Anti-Americanism is spreading in South Korea, and United States officials are worried about it. Last year, harsh rhetorical denunciations of the US became a standard feature in hundreds of student demonstrations -- a trend dramatized last May, when 73 students staged a peaceful, four-day sit-in at the US cultural center in downtown Seoul which attracted widespread attention in the international news media. Since then, attacks on US facilities have been smaller but more violent. Last August, students jumped the fence around the US Embassy in Seoul and burned a US flag before security guards caught them. In early December, other students carrying Molotov cocktails seized the US cultural center in the city of Kwangju and held it for nine hours before police moved in. The attacks have also hit US businessmen. Students occupied the American Chamber of Commerce offices in Seoul last November, spreading kerosene on the floor and threatening to light it. US banks have become targets of protests.
``You bet I'm worried!'' said one US official who asked not to be named.
Before 1980, anti-US sentiment in South Korea was almost unknown. South Koreans harbored a wellspring of gratitude toward the US because, as they see it, US intervention in the Korean war saved them from North Korean communism. The continued military threat from the North has kept that sentiment alive.
US action during 1979 and 1980, however, has prompted a change of heart among some. When Gen. Chun Doo Hwan seized control of the Army in a coup on Dec. 12, 1979, troops formally under the control of the UN Commander, a US general, were involved. Many Koreans concluded that if the US did not actually support the coup, it at least bore some responsibility.
The US moved quickly to recognize and give public support to General Chun when he became President in 1980. Ignoring advice from the US Embassy in Seoul, President Reagan invited Chun to be the first foreign head of state to visit Mr. Reagan after his election.
With a warm public embrace, Reagan effectively restored credibility to the US security commitment to South Korea, a commitment that had suffered badly under President Carter. But many Koreans saw it as an endorsement of the military coup.
The events prompted Korean intellectuals to reexamine their close ties with the US. ``Students and the general public are coming to understand that the US has made a series of mistakes in Korea,'' says Huh Kyung Koo, an opposition assemblyman, ``and those mistakes are continuing.''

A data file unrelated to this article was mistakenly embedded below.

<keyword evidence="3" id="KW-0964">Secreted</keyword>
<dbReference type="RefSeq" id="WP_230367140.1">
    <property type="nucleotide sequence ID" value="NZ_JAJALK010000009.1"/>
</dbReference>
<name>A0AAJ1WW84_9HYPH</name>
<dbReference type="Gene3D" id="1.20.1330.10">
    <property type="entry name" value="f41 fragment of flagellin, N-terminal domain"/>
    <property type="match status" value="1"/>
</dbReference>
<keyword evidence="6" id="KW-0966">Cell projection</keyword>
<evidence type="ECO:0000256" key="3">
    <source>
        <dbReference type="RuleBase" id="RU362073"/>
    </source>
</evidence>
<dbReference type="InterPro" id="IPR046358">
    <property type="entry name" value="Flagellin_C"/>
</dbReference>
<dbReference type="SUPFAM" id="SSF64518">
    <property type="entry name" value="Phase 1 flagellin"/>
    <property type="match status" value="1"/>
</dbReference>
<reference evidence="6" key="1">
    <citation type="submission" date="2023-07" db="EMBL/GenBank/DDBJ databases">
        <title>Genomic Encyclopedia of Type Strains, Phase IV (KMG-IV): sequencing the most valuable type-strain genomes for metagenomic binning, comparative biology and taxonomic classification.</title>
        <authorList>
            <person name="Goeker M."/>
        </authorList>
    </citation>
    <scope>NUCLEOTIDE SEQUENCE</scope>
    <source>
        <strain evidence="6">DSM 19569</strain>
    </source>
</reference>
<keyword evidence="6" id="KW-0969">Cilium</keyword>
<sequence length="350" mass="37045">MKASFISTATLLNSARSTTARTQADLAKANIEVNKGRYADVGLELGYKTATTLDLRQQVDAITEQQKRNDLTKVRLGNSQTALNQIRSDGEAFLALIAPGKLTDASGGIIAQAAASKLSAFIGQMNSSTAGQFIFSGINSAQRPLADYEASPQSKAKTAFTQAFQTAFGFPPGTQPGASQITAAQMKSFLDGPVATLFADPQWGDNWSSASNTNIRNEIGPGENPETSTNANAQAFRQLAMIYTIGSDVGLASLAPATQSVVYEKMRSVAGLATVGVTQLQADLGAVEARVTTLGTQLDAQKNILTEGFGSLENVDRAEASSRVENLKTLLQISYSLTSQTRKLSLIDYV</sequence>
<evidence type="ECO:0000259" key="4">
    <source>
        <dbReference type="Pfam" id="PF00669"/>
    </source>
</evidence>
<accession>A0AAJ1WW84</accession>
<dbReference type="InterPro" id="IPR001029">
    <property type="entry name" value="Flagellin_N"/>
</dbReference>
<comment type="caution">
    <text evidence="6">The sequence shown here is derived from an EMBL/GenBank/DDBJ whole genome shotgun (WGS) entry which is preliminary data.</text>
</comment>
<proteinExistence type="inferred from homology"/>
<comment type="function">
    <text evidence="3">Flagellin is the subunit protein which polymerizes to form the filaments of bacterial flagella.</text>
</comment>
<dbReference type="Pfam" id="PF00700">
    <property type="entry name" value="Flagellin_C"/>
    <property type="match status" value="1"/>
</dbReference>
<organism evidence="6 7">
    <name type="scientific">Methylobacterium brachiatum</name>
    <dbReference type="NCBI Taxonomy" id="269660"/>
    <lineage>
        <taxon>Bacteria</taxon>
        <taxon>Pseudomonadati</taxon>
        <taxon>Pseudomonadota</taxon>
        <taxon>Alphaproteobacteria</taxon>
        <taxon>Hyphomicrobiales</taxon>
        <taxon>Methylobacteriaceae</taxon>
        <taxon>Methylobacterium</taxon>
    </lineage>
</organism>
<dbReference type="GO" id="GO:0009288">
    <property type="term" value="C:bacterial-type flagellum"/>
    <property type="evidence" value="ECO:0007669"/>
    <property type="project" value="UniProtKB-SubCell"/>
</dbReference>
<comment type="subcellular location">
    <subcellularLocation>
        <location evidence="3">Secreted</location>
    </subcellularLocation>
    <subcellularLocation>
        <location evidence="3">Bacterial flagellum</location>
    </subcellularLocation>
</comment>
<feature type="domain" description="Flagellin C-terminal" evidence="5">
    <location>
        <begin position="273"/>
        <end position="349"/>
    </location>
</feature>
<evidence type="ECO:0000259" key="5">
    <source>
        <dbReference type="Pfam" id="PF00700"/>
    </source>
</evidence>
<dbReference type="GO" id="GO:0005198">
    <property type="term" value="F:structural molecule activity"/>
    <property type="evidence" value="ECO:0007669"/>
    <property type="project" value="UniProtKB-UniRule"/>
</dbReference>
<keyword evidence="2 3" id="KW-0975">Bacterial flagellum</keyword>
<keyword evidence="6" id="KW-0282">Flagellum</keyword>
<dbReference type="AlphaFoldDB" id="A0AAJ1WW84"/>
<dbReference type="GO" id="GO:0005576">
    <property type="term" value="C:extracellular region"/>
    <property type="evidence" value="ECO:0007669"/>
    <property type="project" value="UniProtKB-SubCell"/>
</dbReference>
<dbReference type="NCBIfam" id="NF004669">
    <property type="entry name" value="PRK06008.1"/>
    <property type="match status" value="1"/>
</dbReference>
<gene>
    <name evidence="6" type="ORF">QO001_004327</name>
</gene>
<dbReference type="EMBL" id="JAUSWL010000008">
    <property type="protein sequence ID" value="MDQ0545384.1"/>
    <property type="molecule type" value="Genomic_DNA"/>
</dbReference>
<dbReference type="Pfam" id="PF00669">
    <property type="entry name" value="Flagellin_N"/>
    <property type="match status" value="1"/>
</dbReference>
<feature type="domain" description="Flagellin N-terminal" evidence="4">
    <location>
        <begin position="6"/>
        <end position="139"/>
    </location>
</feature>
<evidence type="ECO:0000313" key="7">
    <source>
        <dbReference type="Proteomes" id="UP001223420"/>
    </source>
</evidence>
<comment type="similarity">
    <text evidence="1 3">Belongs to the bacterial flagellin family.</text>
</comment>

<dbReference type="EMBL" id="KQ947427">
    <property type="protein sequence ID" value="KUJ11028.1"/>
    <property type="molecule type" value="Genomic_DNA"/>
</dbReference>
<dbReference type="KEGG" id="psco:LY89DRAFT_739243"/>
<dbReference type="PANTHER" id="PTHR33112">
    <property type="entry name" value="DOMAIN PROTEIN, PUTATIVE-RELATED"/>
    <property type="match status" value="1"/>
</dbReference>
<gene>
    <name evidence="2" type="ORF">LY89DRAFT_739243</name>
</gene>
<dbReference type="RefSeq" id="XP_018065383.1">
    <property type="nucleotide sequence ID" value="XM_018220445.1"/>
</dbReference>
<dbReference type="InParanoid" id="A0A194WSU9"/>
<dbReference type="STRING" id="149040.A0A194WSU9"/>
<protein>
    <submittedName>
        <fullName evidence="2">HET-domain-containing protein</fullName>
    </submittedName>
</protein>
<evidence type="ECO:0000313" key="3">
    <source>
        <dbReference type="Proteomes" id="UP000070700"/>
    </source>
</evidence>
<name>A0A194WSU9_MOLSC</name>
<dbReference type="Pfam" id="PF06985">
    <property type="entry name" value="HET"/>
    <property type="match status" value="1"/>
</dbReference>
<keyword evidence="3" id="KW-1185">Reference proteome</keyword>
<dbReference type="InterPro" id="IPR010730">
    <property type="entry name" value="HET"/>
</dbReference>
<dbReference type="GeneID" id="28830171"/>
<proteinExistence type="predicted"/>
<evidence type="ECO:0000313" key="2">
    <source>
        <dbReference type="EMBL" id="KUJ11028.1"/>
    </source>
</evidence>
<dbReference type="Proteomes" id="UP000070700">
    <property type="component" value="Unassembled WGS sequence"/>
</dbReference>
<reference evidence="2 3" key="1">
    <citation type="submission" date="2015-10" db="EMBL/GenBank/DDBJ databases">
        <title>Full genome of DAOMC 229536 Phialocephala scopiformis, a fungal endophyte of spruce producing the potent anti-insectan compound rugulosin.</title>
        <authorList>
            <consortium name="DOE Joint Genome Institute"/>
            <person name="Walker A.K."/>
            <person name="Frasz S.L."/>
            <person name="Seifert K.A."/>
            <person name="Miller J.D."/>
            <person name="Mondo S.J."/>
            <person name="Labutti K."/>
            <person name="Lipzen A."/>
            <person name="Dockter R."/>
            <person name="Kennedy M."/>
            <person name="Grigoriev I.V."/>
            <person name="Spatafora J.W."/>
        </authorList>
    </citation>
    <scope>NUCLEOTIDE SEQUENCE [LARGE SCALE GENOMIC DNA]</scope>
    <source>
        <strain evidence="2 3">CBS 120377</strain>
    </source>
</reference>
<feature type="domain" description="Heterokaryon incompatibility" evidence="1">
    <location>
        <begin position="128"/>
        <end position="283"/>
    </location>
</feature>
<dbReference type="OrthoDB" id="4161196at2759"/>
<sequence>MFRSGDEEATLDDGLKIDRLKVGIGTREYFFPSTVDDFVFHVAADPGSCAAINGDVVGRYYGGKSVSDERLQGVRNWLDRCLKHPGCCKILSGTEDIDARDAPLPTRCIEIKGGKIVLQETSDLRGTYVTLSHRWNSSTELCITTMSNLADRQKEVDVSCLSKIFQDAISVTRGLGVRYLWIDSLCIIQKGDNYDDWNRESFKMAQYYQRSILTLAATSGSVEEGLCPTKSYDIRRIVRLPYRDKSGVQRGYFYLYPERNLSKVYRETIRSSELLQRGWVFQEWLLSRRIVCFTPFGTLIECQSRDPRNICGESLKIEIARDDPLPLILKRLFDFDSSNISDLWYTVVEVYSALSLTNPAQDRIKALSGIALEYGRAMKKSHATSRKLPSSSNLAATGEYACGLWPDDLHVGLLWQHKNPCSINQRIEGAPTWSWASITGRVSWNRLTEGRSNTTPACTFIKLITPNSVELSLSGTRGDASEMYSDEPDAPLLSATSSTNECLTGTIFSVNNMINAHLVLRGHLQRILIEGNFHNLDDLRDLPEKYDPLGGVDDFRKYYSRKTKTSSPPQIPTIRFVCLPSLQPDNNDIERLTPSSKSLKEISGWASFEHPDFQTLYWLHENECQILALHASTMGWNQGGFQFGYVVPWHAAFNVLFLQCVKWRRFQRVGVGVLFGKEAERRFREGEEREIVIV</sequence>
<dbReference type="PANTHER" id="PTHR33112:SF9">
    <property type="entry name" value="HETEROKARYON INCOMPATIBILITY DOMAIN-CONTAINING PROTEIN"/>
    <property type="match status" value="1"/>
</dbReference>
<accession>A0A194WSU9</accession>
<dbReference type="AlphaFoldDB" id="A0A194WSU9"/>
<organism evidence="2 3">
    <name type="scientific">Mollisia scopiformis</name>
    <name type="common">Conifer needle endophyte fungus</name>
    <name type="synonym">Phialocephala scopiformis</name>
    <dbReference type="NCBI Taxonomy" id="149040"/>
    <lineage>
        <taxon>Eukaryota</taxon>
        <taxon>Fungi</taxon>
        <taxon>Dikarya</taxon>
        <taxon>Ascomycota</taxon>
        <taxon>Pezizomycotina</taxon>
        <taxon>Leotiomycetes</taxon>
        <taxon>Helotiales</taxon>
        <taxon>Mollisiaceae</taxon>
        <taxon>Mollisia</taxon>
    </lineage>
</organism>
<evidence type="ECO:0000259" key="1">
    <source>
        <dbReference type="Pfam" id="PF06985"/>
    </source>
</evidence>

Mr. Huh says the US must accept broad historic responsibility for Korea's political and security problems, which he traces to three decisions: the hasty one taken at the end of the World War II to divide the peninsula, with the Soviets occupying North Korea; the decision in the late 1940s to withdraw US troops from the South, which invited an attack from the North; and President Nixon's decision to reduce US troop strength in the Pacific, a move Huh says encouraged North Korea and the Soviet Union to build up their military strength and gave former President Park Chung Hee the excuse he needed to crack down on his domestic opponents.
The notion that the US supports ``dictatorship'' in Korea in order to protect commercial and security interests gained currency only among a radical fringe of students earlier in the decade.
But the atmosphere changed last year. The South Korean press painted wildly exaggerated accounts of rising trade protectionism in the US, as though protectionist bills under consideration in the US Congress had already been passed. US investigations into alleged unfair trade practices in South Korea brought howls of protest, as Koreans fought every US move to open Korea's domestic market to more US exports.
A US decision to slap a 65 percent antidumping duty on Korean photo albums raised the shrill tone of public debate to a new pitch.
Still, not everyone is worried.
``Do you think that people out there don't like us?'' asks a senior US military official. ``They love us!'' he says, recounting incidents of farmers bringing hot tea and snacks to US soldiers on maneuvers.
Radical students have notably omitted any demands that US troops leave Korea. Some observers say that friction is just evidence of growing Korean independence and self-confidence, and may even be a healthy sign.
``We can expect more frictions as Korea develops,'' the military official said. ``There will continue to be stresses that test our close friendship.''
Many Koreans love what they think the US is -- a big place with lots of freedom and opportunity. But an idealized image of the US has heightened the sense of disappointment over what is seen as US failure to bring democracy to Korea. Disappointment can run to disillusionment when a wealthy, powerful US is seen as having economic interests running counter to ``little'' Korea's. Diplomats worry that these feelings will spread if Koreans experience real economic or political frustration.
``Our children are going to jail because they protest against the Jenkins bill [a protectionist bill recently before Congress],'' said one woman whose daughter was recently sentenced to five years in prison for antigovernment activities. ``Why is America doing this? Why doesn't the US support democracy in Korea?''
``I love America so much,'' she says apologetically. ``But I hate America!''